SIOUX CITY -- It's been nearly 20 years since the threat of Missouri River flooding has caused serious concern in the Sioux City metro area, but there's reason to worry now.
With heavy rains over the past month up the river in Montana, North Dakota and western South Dakota -- totals that surpassed the rainfall expected for the entire year -- the U.S. Army Corps of Engineers is attempting to manage the river to reduce flooding risk.
Corps Brigadier Gen. John McMahon issued a statement Thursday warning that releases from the Missouri River's six dammed reservoirs will hit historic levels and that significant flooding is possible for hundreds of miles from Sioux City to the river's confluence with the Mississippi River west of St. Louis. On the Nebraska side of the river, Scenic Park Campground in South Sioux City had flooding Wednesday, and campers moved out of the lowest-lying area of the park.
Several Dakota County, Neb., law enforcement and fire departments met Thursday afternoon to discuss a response plan for rising river waters. Dakota County Civil Defense Director Pat Foust said he was not recommending evacuation for residents of low-lying areas near the Missouri just yet.
"We are in a preparedness stage. The people who live along the river probably have a history with the river, and they know whether or not they need to be taking action today," Foust said. "They know that much better than we do because they live there and they watch that river year in and year out."
"What our concerns are is to make sure that if it does get worse, that we are ready to protect the public, ready to protect public infrastructure and that we are not standing there knee-deep in water, saying, 'Well, do you suppose we shoulda talked about this?' That would not be good," Foust said.
Just up the river in South Dakota, officials with the Dakota Dunes Community Improvement District were busy preparing sandbags and trying to determine just how far the river will rise, given the large releases announced by the corps, and what impact that could have on the approximately 2,500 people who live in the community. Community Manager Jeff Dooley said officials are waiting to see an updated flooding forecast the corps is expected to make next week.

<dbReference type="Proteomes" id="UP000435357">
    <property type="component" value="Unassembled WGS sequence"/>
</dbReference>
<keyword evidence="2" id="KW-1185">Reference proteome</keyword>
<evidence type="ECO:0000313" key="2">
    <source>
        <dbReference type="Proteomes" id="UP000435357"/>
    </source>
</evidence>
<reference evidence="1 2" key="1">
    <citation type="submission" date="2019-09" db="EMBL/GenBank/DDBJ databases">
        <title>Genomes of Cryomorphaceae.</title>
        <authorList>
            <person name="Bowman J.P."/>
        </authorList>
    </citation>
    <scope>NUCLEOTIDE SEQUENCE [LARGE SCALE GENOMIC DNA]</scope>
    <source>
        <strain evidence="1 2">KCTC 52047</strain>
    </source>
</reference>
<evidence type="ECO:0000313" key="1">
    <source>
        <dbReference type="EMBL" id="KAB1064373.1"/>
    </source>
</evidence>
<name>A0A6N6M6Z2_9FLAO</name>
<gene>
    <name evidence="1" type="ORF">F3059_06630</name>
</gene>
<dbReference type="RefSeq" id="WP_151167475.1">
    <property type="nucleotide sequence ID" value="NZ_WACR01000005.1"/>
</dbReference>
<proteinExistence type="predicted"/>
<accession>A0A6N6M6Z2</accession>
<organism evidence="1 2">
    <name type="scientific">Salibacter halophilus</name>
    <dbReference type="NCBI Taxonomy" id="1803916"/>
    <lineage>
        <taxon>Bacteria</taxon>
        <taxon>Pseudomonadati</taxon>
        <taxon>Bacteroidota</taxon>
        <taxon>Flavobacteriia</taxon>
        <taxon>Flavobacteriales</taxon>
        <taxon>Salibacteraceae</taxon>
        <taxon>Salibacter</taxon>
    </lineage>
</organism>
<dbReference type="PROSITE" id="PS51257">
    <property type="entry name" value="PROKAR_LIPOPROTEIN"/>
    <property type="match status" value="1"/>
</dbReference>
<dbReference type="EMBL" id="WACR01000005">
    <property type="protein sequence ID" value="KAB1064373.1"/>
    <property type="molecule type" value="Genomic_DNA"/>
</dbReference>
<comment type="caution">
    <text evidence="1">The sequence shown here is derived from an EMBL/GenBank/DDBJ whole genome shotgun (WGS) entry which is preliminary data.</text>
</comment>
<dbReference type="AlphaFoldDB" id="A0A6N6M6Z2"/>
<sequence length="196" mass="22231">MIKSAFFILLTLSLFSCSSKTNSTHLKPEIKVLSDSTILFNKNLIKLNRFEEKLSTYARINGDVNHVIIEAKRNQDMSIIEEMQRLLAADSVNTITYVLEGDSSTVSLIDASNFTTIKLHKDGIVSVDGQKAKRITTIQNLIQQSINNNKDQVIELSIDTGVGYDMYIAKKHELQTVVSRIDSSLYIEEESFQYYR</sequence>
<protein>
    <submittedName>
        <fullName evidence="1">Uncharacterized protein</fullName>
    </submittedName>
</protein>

"Until we have that information, we're just preparing sandbags and getting pumps lined up," he said.
Dunes resident Becki Knepper said although residents of the Meadows, the area where she lives, aren't as worried as they would be if they lived closer to the river, they hope the corps doesn't release too much water.
"I think we're probably thinking that surely they'll hold back some of the water so that it doesn't get any fuller," she said.
The corps' McMahon warned that any flooded areas could be inundated for months. Flood stage at Sioux City is 30 feet -- a mere 3.5 feet above Thursday's level.
"People along the river are encouraged to make evacuation plans to protect their possessions and property," McMahon said.
Flows from five of the six dams will reach a record 110,000 cubic feet per second, well in excess of the previous high point of 70,000 CFS in 1997. McMahon said that action is being taken to prevent the dam spillways from being overtopped, which would make flooding even worse. Those releases will begin Saturday and reach peak level by late June or early July.
If heavy storms continue -- on Wednesday, Sioux City received a record for May 25 of nearly 3 inches of rain -- the corps will take additional steps, McMahon said. A later than normal mountain snowpack melt is an added complication.
South Dakota Gov. Dennis Daugaard on Thursday warned of imminent flooding in the capital city of Pierre. Later in the day he declared a 15-mile slow-driving, no-wake zone for the Missouri River from the confluence of the Big Sioux River at mile marker 734, then upstream to the Rosenbaum boat landing at mile marker 749.
Iowa Department of Natural Resources River Programs Outreach Coordinator Todd Robertson is warning recreational users of Iowa rivers to be aware of higher levels and faster flows. In Northwest Iowa, the Big Sioux River is the primary waterway of concern.
"The Big Sioux is flowing at a nasty 10,000 CFS, which is high and fast. Paddling on the Big Sioux is not recommended," Robertson said.
Bill Klohs of Le Mars, Iowa, check out his boat Thursday at Mlr Tym Marina along the Missouri River in Sioux City and said the water is the highest he's seen it since 1993. He's been boating on the Missouri since 1977.
"This is a big concern to us, having it so high," added his wife, Connie Klohs.
The Klohs plan to boat on the Missouri all three days of the Memorial Day weekend, the kickoff to summer activities. After scoping out the river, they determined it would still make for enjoyable boating.
"There is some debris floating, more than usual. That is what you have to watch out for," Bill Klohs said.
Staff writer Molly Montag contributed to this report.